Ralph J. Bunche Center Howard University

Faculty Member and Student Win Fulbright Scholarships

A Howard University faculty member, a Ph.D Candidate, and an recent HU graduate have won Fulbright-Hays fellowships in the current round.

In addition, Fulbright grants have been awarded two foreign scholars to conduct research at Howard.

The Howard University scholar is Dr. Nkanta Frank Ekanem, Associate Professor of Finance International Business, and Insurance in the School of Business.

Professor Ekanem will do lecturing and research at the University of Calabar in Calabar, Nigeria, December 2001 – October 2002. His focus will be on "Developing and Testing the Effectiveness of the Support Service Program for Micro-Enterprises in Sub-Saharan Africa: The Case for Nigeria."

A ’01 grad in English, Madika Bryant, has a Fulbright-Hays grant to study beyond her bachelor’s degree in Japan, concentrating during the year on ref ining her Japanese language skills and increasing her understanding of the country’s literature and culture.

Her goals include exploring themes of cross-cultural inf luences on Japanese literature.

Stephane Alrivy a is doctoral student in political science who has a Fulbright-Hays grant for study and research abroad. He spent the Spring semester in Senegal working on the subject, "Consolidating Democracy in Senegal: The Role of Institution Building and Conflict Resolution, 1981-2001."

Already conducting research while in residence at Howard are the two foreign scholars, Ms. Roselyne Mai Jua from Cameroon; and Dr. Paul Kple-Faget from Ivory Coast, both West African countries.

Ms. Jua is Vice-Dean and Head of the Department of English in the Faculty of Arts at the University of Buea in the Southwest Province of Cameroon. While at Howard, she is engaged in comparative research on the works of Edgar Allan Poe and Charles Dickens, leading toward a book to be titled, "Some Houses Tell".

Dr. Kple-Faget is Dean of the Medical School at the University of Bouake in the Ivory Coast.

His research is in the area of epidemiology, focusing primarily on "care strategies" for hemoglobinopathies in urban and rural areas of his home country.

Approximately 800 U.S. faculty and professionals received Fulbright grants this year to lecture or conduct research abroad. A similar number of visiting scholars received awards to come to the U.S. primarily as researchers, like the two at Howard.

These Fulbrighters, as they are known, join the approximately 82,000 U.S. and foreign scholars who have participated in the Fulbright program since its inception in 1946.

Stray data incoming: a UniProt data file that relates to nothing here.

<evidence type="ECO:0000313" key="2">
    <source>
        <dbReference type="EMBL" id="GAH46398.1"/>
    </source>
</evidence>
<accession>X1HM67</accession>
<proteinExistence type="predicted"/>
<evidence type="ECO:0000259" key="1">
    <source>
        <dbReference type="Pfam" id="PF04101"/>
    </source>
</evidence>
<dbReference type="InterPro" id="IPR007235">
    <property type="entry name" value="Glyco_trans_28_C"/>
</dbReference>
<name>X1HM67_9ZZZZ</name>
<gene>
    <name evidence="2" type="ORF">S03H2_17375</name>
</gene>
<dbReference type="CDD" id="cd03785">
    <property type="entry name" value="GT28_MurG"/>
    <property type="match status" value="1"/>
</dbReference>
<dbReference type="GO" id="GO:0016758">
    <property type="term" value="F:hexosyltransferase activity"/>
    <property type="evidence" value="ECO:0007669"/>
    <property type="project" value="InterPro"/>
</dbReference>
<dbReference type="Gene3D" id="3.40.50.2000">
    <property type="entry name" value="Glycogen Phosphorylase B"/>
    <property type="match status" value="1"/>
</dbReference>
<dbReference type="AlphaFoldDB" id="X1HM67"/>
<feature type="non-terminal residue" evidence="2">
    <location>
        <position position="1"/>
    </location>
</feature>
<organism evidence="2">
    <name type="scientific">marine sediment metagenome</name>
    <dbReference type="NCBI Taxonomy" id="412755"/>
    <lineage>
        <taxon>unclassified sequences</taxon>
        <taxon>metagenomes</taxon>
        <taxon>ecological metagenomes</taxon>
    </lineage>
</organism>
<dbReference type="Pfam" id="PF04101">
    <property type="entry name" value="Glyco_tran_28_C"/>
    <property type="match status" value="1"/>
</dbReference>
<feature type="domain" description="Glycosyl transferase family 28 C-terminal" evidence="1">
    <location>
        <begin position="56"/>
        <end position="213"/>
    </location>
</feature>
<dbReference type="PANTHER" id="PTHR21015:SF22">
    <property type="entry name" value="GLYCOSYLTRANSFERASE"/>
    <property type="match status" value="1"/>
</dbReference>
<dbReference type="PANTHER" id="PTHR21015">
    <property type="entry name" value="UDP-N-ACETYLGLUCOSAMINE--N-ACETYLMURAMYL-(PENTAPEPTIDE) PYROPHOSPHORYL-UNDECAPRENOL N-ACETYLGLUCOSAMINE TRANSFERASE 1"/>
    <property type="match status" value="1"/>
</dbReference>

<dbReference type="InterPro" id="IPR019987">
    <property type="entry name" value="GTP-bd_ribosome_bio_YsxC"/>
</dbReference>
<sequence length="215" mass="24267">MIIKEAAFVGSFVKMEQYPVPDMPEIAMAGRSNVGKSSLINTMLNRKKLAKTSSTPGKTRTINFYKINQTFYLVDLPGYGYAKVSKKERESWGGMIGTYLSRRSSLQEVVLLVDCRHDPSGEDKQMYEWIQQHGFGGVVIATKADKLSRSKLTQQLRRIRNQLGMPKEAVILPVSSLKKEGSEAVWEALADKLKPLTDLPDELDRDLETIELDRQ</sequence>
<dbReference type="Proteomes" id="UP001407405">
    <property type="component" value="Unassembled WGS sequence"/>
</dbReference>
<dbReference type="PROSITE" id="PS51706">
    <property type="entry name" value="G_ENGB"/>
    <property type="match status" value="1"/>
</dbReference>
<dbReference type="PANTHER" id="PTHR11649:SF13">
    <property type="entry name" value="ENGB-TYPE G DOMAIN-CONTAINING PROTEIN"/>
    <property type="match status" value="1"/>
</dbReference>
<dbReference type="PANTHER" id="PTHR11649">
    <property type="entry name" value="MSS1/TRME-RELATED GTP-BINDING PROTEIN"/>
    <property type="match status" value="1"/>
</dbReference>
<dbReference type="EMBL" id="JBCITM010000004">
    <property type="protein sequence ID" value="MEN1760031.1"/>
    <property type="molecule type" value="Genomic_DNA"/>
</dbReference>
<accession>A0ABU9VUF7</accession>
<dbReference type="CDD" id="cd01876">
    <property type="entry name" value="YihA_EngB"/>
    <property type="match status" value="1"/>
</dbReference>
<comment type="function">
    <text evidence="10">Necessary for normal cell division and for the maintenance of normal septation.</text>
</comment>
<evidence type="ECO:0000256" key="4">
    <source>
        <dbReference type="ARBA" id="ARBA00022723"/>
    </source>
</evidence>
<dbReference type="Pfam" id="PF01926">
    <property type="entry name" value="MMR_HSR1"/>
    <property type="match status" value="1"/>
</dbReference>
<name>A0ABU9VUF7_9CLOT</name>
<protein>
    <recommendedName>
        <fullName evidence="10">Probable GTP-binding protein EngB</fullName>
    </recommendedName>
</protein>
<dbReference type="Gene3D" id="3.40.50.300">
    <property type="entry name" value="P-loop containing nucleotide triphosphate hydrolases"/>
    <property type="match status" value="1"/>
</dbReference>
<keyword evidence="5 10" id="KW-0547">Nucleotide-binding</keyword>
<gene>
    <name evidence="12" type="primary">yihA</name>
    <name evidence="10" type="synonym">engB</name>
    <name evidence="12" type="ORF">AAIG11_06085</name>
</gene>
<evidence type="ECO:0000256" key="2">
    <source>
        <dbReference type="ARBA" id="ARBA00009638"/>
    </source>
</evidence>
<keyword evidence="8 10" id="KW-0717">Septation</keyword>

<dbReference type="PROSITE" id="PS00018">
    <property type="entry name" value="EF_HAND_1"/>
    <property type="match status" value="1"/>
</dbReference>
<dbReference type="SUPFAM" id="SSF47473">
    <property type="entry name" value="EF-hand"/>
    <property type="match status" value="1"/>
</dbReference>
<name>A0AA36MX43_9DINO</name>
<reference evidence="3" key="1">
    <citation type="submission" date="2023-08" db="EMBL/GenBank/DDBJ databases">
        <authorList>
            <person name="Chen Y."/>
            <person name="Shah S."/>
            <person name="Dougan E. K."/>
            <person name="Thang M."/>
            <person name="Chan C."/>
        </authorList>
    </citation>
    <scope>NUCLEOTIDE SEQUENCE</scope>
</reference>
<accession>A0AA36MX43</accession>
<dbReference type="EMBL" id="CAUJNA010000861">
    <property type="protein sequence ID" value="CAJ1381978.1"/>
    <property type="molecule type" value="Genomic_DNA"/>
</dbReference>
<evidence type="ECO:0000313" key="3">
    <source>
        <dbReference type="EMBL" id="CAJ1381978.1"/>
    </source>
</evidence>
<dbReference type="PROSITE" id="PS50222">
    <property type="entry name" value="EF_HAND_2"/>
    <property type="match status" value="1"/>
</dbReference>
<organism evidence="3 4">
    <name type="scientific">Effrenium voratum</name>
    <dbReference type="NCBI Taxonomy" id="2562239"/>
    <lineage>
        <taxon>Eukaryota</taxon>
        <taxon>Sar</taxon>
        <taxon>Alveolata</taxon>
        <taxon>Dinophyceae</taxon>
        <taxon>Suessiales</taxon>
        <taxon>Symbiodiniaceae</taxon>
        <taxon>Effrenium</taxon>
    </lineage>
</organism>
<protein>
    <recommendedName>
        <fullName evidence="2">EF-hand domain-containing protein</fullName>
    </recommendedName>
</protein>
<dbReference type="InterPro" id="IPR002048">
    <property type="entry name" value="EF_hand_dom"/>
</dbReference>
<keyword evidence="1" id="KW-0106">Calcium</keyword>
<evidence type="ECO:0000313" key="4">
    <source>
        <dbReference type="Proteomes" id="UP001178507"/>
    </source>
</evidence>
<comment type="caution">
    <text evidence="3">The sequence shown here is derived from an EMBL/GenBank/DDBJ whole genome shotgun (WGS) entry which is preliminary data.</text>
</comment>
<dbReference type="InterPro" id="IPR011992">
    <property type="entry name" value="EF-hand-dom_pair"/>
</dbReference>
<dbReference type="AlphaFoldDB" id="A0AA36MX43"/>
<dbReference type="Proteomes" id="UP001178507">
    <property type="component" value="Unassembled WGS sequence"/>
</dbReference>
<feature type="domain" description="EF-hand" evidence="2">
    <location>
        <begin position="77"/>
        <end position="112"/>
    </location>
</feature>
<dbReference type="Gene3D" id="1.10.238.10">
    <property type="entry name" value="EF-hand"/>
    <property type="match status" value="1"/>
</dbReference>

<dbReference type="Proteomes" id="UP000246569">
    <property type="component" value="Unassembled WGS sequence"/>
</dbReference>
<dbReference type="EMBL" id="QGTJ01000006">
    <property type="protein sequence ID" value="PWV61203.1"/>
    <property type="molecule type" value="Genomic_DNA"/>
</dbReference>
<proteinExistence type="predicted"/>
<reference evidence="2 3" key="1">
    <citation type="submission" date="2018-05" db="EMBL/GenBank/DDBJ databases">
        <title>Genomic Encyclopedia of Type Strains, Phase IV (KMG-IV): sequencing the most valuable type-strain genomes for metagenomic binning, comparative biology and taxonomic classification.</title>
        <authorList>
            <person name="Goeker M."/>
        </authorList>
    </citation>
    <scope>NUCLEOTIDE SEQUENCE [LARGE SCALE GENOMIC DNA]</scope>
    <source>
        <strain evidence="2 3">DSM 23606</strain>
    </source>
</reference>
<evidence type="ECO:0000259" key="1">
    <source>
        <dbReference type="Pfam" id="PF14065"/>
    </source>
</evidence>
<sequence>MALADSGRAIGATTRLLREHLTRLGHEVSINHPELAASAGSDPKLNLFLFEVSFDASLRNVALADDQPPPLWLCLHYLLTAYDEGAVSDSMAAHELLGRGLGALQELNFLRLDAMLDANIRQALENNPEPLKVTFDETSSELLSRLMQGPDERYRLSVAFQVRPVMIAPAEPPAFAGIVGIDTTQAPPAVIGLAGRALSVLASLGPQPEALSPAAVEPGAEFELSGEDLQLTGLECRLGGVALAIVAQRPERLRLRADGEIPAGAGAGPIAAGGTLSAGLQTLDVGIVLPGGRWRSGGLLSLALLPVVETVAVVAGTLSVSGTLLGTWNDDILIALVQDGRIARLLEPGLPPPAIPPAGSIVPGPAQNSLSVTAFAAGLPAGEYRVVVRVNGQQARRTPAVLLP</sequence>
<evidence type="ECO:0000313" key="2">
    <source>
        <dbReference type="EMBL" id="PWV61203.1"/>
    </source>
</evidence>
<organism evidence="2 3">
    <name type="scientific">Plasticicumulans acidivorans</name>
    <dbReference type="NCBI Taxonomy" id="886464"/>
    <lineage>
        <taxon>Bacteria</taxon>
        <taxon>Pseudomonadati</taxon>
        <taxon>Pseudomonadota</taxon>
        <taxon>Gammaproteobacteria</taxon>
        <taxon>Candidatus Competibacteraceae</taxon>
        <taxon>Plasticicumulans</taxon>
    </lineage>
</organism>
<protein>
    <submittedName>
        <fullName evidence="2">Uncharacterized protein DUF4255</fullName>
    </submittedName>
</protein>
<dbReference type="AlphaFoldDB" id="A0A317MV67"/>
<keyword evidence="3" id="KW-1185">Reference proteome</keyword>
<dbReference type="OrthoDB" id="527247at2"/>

The Fulbright Program is sponsored by the United States Department of State, with additional funding coming from participating governments and host institutions in the U.S. and abroad. The Council for International Exchange of Scholars (CIES), a private, non-profit organization, manages Fulbright scholar exchanges.

Dr. Paul Logan, himself a former Fulbright Scholar in Germany is the representative for this program at Howard.

Science Research Projects in Africa and Italy

Fifteen biology students from the HU College of Arts and science are engaged in biomedical research programs in Ghana, Ethiopia, and Italy this summer, according to Dr. Winston Anderson, Professor of Biology, who is the Pricipal Investigator in the sponsoring program.

Supported by a grant from the Fogarty International Center, National Institutes of Health, seven MIRT trainees are conducting research in ethnobotany and pharmacology at the University of Ghana/Legon and Noguchi Memorial Medical Research Institute in Ghana. Under the guidance of Professor Mairian Addy, students extract medicinal substances from herbal concoctions and determine their effectiveness against organisms

causing typhoid fever and malaria.

Previous studies have indicated that some of these extracts were effective against organisms causing typhoid fever and malaria.

In addition to their experiments and various pursuits of other scientific interests, the students are being exposed to numerous aspects of Ghanaian culture by Professor Ofori- Amsah of the HU Department of Fine Arts.

Students engaged in the program include April Wilson, Aurelia Skipwith, Crystal Ellis, Trisha Stupart, Massah Squire, Kimberly Smith, a pre-doctoral student; and Darryl Smith, a post-baccalaureate student from Duke University.

The six students conducting research on infectious diseases and microbiology at the Institute of Patho-biology at Addis Ababa University in Ethiopia are under the direction of Professor Mogessie Ashenafi. They include Sylvia Esset, Brandice Allen, Iurene Mutaku, Fiker Fasir, and Ersno Eromo, HU medical student. Marketta West, a medical student from Michigan State University, also is a participant in the program taking place in Ethiopia.

Enobong Alexander and Lauren Goins, Harvard University undergraduates, are engaged in molecular and reproductive biology studies at the University of Siena in Italy under the guidance of HU Professor Mathew George and Siena Professor Baccio Baccentti.


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